Informing commercial valuations through intellectual property insights
In 2021, the value of mergers and acquisitions (M&As) globally increased dramatically, surpassing $5 trillion for the first time in history. With dealmaking at an all-time high, it’s apparent that companies continue to have a tremendous appetite for adding commercial value to their portfolios via mergers and acquisitions.
It’s little wonder, as M&As can prove hugely successful and profitable commercial undertakings. But while the hunger for M&As shows no sign of abating, the processes that underpin such deals, namely intellectual property (IP) due diligence, don’t always keep up with the evolving innovation landscape.
The rise of intangible assets in IP due diligence
At the heart of the problem is the global market shift into a dematerialized economy. According to Ocean Tomo’s 2020 study, intangible assets now make up approximately 90% of the components of the S&P 500’s market value, a complete reversal from the status quo only 50 years ago when only 17% consisted of intangible assets. And, understandably, intangible assets are harder to track, quantify, and evaluate accurately, which increases the risk of errors.
Moreover, the practice of IP due diligence within the M&A process is still often undertaken after closing schedules or a letter of intent to purchase have been rendered. However, in a dematerialized economy, this methodology puts undue time constraints on a complex process, increasing the burden on M&A lawyers and increasing the risk errors without third-party assistance.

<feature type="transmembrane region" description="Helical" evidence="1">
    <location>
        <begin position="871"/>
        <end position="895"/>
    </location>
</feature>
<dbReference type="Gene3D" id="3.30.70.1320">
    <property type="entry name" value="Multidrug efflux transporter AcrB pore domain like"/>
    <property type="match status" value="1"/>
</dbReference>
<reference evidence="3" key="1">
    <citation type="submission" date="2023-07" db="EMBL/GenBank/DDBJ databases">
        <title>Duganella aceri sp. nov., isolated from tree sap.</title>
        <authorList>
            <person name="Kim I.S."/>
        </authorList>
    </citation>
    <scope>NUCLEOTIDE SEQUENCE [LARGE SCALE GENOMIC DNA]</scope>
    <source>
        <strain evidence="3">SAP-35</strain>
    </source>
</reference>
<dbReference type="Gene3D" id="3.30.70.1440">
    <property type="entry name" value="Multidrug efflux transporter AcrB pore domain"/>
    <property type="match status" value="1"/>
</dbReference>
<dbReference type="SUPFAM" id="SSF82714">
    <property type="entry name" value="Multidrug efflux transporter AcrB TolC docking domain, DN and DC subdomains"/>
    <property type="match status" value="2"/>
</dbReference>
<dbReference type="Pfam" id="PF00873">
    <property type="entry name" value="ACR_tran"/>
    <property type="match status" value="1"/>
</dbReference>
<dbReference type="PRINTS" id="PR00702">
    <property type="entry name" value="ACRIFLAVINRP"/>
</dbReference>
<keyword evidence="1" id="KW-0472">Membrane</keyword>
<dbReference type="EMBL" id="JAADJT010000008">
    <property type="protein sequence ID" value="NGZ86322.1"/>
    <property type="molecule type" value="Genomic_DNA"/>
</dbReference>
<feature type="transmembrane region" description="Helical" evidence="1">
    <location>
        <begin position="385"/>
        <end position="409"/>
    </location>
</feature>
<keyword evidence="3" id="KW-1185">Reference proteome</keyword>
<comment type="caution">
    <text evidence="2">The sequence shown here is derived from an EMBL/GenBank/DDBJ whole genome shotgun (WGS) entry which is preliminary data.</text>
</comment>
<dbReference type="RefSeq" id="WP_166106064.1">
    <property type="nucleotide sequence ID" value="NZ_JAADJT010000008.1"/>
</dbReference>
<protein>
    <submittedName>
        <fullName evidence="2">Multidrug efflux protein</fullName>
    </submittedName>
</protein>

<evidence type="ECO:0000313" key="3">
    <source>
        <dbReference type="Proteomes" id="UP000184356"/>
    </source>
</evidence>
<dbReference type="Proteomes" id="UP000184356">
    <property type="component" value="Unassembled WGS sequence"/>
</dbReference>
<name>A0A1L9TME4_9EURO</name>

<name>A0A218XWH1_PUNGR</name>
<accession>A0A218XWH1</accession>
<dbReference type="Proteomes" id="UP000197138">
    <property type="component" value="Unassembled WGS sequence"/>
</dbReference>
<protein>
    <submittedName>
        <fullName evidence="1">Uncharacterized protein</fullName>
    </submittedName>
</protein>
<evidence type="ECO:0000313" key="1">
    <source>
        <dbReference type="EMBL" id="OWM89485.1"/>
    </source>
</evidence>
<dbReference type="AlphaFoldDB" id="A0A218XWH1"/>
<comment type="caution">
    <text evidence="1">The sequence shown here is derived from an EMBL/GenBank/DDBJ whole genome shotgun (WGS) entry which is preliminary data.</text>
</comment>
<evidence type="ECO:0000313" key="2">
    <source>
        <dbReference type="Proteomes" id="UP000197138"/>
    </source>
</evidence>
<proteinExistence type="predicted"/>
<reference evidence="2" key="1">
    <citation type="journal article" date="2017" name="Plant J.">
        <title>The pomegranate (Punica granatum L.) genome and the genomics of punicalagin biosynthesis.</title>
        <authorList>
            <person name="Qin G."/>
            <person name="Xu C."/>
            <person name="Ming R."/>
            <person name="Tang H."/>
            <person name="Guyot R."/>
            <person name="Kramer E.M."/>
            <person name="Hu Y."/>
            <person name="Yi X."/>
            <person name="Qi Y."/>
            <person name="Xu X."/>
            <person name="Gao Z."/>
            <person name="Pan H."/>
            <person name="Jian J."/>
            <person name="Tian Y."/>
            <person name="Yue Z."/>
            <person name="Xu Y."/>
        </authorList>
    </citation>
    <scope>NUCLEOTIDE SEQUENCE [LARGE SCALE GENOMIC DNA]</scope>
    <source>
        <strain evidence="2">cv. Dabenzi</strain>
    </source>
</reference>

How can this be risk in due diligence be mitigated?
The answer lies in integrating IP experts and digital solutions into the cycle of due diligence from the outset of the M&A process. In this way, a company can ensure that no stone is left unturned in the final valuation of a company, because when an element of IP is missed during due diligence, it can prove to be a costly mistake.
Errors in intellectual property due diligence prove costly
“Deal-making is glamorous; due diligence is not…That simple statement goes a long way toward explaining why so many companies have made so many acquisitions, that have produced so little value,” – The Secret of Great Diligence
Once senior management has set their sights on a target company, the momentum of closing schedules and letters of intent begins. This momentum can be a fervent propellant of confirmation bias, which is when information that conflicts with an established belief is often disregarded. Failure to maintain objectivity during an M&A process has led companies to make large-scale and expensive blunders in their IP due diligence.
A prime example is Apple’s purchase of the patent for the screen technology behind the iPad from a Taiwanese company called Proview Electronics (a branch of Proview International Holdings) in 2006. The deal seemed too good to be true, with Apple purchasing the global trademark for just $55,104.
However, it emerged just four years later that the "global trademark" that Apple had acquired for the iPad, did not technically include China. This oversight during Apple’s IP due diligence led to Proview International Holdings suing Apple for trademark infringement for selling the iPad illegally within Chinese territories. Apple finally settled the legal dispute in 2012, paying out $60 million.